10 Things You Might Not Know About Guinea Pigs

Image courtesy of Jenny

Baby guinea pigs, Bobbin and Stitch, at twenty minutes old.

Some guinea pig facts have been fairly commonly known for years – as an example, guinea pigs are not pigs and not from Guinea, or even New Guinea. I thought it might be interesting to share some facts about pigs that might not be so well known, maybe even among guinea pig owners.

1. Guinea pigs produce a white milky looking fluid at the corner of their eyes. It is used to help them groom and is completely normal. Typically the fluid goes unnoticed, they groom themselves very quickly! Pigs use their front feet to wipe the fluid from their eyes around their faces and over their heads when they bathe. Guinea Lynx has a good picture of eye fluid on their information pages.

2. Although guinea pigs don’t have great vision overall, they are not color blind.

3. Guinea pigs have what are known as “open rooted” teeth, which means the teeth grow constantly throughout their lives. Pigs need unlimited access to foods, especially grass hays, to help grind down their teeth in order to keep them to the proper length and alignment.

4. Pigs make two kinds of fecal matter, “normal” and cecotropes. Cecotropes, or cecals, are produced when food passes through the digestive tract a second time via a special process common in many rodents and some mammals. This article does a good job of explaining it without being too scientific to follow. Cecals are very high in Vitamin B and amino acids and are essential to a guinea pigs’ health.  It is rare to see cecals, pigs typically eat them directly from their cecum by ducking their heads back under their bellies.  This process is known as coprophagy.

5. Normal guinea pig body temperature is between 99 and 103 degrees. The few times my pigs have gotten their temperatures taken it’s been about 101 degrees. Because their temperature is so high pigs are especially vulnerable on hot days or if exposed to direct sunlight, or both.

6. Grass hay should be a fundamental part of guinea pig diets. Some examples of grass hays are Timothy hays and Orchard Grass. Alfalfa is legume hay, not grass hay, and should not be fed to adult guinea pigs. Hay fills several needs for pigs – it has abrasive silicates in it to help wear down their teeth and the long-strand fibers keep their gastrointestinal tracts working properly to keep them healthy and happy. If you’ve ever seen a guinea pig dive in a pile of hay you know what I mean by happy!

7. Male guinea pigs can (and do) live together very happily. In the past it was a widely held belief that male pigs would inevitably fight if housed together, however piggy relationships are determined as much by personality as by gender.  Not any pair of males is compatible of course that that is true of any pair of guinea pigs.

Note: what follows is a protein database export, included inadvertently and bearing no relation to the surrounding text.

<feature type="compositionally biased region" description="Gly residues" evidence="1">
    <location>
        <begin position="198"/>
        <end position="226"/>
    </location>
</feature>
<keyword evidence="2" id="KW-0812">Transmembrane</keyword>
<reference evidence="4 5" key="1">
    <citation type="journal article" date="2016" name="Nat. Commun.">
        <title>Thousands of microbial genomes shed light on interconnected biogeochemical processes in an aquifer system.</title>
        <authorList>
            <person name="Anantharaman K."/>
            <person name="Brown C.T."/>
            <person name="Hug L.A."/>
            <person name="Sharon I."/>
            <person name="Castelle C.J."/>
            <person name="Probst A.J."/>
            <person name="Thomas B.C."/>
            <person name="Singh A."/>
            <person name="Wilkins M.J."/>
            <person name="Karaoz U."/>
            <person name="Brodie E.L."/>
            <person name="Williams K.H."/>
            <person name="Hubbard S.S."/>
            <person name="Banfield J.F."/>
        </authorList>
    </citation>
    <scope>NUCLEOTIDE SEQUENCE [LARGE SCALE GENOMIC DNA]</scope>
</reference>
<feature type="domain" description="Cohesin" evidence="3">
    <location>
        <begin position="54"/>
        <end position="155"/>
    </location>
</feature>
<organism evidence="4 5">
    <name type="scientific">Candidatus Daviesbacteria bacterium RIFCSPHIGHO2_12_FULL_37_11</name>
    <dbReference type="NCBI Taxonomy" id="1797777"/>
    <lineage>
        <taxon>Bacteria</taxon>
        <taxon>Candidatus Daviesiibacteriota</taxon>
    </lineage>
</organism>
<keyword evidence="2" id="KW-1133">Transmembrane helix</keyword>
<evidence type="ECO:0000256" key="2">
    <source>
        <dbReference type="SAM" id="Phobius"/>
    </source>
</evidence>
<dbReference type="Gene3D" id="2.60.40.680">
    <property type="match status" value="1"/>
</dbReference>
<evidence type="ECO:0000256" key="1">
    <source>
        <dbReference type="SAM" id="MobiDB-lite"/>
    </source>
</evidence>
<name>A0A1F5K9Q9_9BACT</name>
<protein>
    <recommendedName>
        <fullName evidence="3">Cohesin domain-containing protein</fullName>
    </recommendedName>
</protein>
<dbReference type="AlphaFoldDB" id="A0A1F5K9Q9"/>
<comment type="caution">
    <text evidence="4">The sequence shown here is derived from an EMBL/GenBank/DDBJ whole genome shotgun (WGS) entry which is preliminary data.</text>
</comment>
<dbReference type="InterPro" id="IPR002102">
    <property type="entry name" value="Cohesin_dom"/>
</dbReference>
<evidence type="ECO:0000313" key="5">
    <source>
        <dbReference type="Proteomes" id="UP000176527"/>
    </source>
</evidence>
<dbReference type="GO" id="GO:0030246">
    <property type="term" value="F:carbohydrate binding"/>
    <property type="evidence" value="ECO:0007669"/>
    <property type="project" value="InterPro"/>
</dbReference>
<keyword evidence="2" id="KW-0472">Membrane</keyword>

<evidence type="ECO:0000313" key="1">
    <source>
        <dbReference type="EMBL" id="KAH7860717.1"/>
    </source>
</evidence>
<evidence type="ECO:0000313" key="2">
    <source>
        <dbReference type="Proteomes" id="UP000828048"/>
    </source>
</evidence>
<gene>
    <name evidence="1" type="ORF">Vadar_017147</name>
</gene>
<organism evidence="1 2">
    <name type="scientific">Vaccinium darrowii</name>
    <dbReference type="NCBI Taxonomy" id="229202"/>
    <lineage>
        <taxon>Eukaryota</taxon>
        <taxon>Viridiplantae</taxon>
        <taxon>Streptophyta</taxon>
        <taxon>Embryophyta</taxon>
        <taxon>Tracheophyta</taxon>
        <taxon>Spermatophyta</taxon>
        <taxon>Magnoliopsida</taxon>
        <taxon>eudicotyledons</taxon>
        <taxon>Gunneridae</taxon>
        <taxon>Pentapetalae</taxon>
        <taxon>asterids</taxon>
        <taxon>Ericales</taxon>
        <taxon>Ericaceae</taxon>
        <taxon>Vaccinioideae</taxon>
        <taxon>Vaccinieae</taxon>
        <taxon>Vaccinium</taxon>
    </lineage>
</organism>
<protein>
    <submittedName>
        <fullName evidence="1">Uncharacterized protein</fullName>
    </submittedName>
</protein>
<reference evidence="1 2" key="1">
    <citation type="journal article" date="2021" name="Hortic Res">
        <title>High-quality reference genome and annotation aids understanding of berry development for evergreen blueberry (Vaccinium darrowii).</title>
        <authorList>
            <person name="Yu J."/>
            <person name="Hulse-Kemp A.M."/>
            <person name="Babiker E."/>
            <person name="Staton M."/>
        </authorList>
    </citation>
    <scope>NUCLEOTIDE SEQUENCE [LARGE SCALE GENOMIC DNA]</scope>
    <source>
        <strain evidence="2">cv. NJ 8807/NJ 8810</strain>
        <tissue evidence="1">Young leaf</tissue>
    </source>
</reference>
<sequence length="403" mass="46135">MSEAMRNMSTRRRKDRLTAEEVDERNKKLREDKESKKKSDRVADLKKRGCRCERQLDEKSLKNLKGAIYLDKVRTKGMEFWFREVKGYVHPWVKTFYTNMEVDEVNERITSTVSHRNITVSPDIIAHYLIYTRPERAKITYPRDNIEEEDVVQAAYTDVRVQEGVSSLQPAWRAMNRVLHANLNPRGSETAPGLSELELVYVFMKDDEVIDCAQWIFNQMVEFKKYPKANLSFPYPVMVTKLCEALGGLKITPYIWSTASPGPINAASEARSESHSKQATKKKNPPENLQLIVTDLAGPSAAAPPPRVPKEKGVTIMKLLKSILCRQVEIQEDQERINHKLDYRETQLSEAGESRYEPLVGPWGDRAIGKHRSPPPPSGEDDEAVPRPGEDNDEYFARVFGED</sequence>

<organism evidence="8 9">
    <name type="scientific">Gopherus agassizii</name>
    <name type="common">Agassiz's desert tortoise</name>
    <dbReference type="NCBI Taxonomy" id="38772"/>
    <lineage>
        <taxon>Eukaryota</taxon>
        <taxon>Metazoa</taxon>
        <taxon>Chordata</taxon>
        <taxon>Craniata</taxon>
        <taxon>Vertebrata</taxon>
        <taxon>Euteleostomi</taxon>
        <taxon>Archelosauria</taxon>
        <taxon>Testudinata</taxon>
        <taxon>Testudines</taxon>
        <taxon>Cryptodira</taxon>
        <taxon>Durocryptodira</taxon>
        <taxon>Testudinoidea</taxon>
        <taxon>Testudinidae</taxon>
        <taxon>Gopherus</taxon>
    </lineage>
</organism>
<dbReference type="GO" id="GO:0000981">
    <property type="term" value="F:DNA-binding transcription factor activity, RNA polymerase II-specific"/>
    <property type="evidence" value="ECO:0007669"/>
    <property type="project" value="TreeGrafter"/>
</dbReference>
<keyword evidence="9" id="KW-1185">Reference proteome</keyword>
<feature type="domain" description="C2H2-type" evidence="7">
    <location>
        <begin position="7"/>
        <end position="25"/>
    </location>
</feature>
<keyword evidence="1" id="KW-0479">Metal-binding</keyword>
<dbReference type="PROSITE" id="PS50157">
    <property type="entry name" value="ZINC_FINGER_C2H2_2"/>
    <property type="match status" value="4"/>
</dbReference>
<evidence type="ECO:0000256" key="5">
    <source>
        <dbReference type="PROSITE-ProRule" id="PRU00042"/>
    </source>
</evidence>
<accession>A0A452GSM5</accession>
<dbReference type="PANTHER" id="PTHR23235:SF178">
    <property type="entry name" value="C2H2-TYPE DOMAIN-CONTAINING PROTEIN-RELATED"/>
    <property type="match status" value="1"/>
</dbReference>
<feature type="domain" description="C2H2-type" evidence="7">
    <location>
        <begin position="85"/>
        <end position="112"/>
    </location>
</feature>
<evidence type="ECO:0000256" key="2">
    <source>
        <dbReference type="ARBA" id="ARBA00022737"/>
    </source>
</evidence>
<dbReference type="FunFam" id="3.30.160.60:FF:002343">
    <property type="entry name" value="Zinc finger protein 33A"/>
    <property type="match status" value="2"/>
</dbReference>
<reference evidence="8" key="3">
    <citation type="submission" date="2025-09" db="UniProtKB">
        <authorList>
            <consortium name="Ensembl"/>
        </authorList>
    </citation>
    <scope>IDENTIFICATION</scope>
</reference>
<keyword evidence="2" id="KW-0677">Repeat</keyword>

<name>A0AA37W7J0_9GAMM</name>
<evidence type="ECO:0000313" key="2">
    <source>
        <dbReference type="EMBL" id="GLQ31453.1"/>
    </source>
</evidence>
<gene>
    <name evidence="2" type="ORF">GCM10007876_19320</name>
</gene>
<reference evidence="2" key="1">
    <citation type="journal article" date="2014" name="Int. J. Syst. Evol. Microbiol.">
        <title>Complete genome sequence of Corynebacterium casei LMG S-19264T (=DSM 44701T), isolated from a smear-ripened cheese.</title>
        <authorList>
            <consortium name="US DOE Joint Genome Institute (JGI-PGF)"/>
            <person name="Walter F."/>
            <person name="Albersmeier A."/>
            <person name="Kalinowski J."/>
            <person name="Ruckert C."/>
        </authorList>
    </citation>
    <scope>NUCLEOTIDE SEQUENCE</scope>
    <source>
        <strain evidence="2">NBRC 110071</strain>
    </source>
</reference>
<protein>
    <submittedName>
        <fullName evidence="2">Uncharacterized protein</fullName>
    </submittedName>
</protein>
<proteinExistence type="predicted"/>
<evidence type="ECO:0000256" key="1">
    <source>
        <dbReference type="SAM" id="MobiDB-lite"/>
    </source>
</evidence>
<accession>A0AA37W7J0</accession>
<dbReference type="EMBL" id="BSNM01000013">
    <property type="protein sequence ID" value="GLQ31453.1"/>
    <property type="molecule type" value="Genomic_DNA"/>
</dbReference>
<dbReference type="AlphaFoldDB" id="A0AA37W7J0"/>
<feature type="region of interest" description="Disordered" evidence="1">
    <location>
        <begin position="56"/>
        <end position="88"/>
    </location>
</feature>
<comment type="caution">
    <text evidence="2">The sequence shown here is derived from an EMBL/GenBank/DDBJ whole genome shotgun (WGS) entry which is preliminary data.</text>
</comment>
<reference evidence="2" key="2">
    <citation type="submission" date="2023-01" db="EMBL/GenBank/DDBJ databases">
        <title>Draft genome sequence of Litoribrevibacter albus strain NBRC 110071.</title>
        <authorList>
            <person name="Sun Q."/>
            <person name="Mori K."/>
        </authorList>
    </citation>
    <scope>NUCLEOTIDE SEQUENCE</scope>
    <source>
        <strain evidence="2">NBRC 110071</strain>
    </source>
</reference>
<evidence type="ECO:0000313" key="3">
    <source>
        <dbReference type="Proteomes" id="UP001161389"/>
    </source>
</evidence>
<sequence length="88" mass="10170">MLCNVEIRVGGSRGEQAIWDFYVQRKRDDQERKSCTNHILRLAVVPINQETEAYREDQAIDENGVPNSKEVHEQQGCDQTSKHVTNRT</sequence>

8. Male pigs (and females in some circumstances) will “rumblestrut” as a sign of courtship and/or dominance toward another pig. A rumblestrutting pig will typically have raised or puffy hair, be making a “brrrrrr” vibrating sound and swaying their hips back and forth.

9. Baby guinea pigs are born precocial, meaning they have all their hair, their eyes are open and functioning and their teeth are fully developed. Within a few hours they can run and within a day they can eat solid food although they do need to nurse from their mother for a while.

10. Because baby pigs are precocial they reach sexual maturity very fast.  A baby boy guinea pig can reach sexual maturity in 3-5 weeks and a female in as little as 4 weeks.  Young guinea pigs must be sexed by a vet or someone else with experience so the boys and girls can be separated early enough to prevent additional litters.

If you have a great idea for an article about guinea pigs, please let us know. Guinea Pig Today is a network of guinea pig lovers and we’re always looking for the next great story. View our submissions page for more information on how to submit your idea.

Jenny, Writer, GPT

Jenny has been a dedicated volunteer with Metropolitan Guinea Pig Rescue for a number of years. She makes public speaking appearances on the topics of guinea pig care and the benefits of adopting rescued guinea pigs. Currently she has four rescued MGPR alumni guinea pigs, two MGPR sanctuary pigs and an ever changing number of foster pigs sharing her home.

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2 Responses to “10 Things You Might Not Know About Guinea Pigs”
  1. karine Jans says:

    Number 2 Piggies have dichromal color vision, as humans have trichromal. That means they see all colors, besides red. They can see yellow, some orange, purple, blue, green, just not red. When they need to focus, they will use one eye to do so. They can be right-eyed, or left-eyed, just like humans.

    Number 4: I call the edible poos vitapoos, lol.

    Number 10: baby boars can impregnate at 3 weeks old. They can however start to practice, with “blanks”, at the age of 2 weeks old. Baby sows can get pregnant at 3 weeks, hence why they need to be separated. Sows getting pregnant that young have a slim chance of survival too, because the babies can’t get out of a small body once they are due and cesareans are far too harsh, too difficult, etc at such a young age.

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